Getting Octave & GNUPlot to work on OSX Mavericks

I recently embarked on Coursera’s incredibly good machine learning course for which I needed to install Octave and GNUPlot on my MacBook Pro running OSX Mavericks (alas, my student MatLab license is soon to expire). This has been single handedly the most difficult install job I’ve ever gone through. I’m documenting what I did here more for myself. If you find it useful, great.

For the most part, Neil Traft’s blog post worked for me. If you haven’t yet tried out his advice, I recommend pausing here and trying it. It got me 80% the way there. However, while installing Octave’s many dependencies via homebrew, I stumbled across a persistent obstacle I haven’t seen documented anywhere else on the web.

EPS Tool wouldn’t install with homebrew. Even following a brew update and brew install -f epstool. I was still getting the same error about inconsistent SHA1 checksums. Taking a peak into '/Library/Caches/Homebrew' I saw that the downloaded .tar file was 1kB. Something was up. I tried to curl the URL myself (curl -O and still got the 1kb tarball. Plonking the URL in a browser as a last resort, I learnt the mirror was down.

This is what I saw when I chucked the tarball's url into my browser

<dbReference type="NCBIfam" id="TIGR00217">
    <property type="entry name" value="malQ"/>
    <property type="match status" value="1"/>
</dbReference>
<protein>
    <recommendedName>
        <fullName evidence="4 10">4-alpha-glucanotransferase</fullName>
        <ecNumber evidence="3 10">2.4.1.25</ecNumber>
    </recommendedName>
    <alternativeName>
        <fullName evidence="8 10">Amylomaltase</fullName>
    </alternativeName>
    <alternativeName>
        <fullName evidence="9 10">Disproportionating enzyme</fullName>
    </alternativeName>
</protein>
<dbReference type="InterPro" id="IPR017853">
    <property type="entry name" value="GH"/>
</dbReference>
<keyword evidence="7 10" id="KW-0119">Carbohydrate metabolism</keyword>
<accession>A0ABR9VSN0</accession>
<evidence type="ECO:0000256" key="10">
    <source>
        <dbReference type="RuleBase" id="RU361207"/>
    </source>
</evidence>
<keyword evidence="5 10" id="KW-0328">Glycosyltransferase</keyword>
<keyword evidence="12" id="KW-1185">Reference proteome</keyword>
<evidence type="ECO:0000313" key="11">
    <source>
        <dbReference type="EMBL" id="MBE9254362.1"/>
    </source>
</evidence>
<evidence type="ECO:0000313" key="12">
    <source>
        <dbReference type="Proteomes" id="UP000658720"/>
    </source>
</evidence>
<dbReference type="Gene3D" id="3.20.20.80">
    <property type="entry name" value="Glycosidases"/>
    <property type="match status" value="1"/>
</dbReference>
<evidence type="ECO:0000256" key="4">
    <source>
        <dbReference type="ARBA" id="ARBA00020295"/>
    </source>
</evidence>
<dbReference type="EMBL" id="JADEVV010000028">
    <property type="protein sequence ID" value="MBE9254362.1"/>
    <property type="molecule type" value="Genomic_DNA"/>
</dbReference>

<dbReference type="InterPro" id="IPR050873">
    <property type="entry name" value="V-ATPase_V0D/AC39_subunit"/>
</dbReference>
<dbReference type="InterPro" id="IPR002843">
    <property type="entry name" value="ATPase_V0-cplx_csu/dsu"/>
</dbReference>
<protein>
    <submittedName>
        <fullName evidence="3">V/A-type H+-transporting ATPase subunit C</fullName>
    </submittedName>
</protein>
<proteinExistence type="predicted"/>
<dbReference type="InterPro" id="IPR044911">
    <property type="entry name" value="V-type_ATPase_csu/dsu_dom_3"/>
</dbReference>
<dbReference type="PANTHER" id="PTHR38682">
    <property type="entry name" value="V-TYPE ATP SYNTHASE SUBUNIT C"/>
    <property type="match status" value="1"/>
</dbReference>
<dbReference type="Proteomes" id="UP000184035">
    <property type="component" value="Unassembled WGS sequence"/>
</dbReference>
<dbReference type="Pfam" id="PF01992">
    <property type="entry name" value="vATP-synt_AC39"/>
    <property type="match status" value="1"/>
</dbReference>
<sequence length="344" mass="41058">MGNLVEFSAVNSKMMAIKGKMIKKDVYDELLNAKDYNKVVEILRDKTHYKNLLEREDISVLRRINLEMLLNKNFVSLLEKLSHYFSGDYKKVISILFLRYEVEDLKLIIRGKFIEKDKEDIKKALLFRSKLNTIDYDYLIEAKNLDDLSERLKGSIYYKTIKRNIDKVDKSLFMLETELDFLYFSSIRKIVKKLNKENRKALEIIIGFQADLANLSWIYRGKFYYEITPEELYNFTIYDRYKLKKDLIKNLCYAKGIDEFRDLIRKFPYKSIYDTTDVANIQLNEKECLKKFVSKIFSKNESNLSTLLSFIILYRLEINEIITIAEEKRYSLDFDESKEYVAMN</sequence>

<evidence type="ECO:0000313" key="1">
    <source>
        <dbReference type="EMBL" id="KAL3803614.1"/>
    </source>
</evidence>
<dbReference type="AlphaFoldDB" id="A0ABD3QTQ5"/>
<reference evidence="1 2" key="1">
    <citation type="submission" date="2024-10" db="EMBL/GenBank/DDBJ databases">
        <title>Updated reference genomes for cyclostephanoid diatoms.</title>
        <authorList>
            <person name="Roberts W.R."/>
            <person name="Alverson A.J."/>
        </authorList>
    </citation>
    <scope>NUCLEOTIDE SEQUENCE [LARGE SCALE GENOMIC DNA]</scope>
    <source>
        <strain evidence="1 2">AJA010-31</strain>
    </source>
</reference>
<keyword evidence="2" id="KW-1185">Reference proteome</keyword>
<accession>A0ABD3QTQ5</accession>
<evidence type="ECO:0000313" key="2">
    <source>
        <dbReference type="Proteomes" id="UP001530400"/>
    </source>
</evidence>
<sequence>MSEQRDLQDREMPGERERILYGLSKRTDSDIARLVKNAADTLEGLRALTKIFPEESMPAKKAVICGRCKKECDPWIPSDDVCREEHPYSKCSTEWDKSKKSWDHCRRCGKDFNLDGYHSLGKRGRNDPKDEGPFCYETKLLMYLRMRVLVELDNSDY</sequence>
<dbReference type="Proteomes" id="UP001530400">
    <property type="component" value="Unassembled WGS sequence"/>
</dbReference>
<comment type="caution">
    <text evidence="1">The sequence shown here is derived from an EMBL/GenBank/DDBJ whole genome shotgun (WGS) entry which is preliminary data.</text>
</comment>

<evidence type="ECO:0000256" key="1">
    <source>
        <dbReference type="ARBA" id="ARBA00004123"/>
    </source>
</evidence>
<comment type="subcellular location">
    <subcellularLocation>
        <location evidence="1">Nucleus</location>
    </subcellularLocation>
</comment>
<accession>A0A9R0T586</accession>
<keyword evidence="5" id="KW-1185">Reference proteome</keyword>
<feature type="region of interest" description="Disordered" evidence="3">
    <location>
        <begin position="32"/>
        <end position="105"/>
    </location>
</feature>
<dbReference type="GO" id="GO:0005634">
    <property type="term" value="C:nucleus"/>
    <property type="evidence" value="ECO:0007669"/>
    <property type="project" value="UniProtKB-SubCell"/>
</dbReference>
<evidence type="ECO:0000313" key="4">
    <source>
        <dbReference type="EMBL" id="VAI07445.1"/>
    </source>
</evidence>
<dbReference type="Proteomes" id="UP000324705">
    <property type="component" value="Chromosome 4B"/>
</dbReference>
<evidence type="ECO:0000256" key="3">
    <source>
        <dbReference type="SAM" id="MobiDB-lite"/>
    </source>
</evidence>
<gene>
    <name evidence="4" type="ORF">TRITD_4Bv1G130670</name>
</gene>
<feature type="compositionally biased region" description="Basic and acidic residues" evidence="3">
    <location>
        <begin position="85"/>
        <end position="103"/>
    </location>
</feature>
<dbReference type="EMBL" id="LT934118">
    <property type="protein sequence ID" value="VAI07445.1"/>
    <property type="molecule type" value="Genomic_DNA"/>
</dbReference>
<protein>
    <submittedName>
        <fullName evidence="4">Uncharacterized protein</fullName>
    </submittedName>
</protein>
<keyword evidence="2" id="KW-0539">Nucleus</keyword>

This is what I saw when I chucked the tarball’s url into my browser

This set me on a quest to find that bloody tarball. In the process I learnt the links on the tool’s official site are also duds!. Finally I found a working link. So, if you want to install EPS Tool with home brew here’s how I did it:

# cd to Homebrew's cache dir
cd /Library/Caches/Homebrew
# download the tarball with a working link
curl -0
# install it
brew install epstool

From here onwards, things were pretty plain sailing. Two other gotchas worth noting are:

  1. When installing GNUPlot make sure you include the –with-x command line option (brew install gnuplot --with-x) (hat tip to Jatin Ganhotra’s very good blog post on this topic)
  2. make sure to reboot your machine after you think you’ve got everything in order. We have Neil Traft to thank once again for this nugget of wisdom.

Want to check your install, try plot(sombrero).

Woo Sombrero!
Woo Sombrero!

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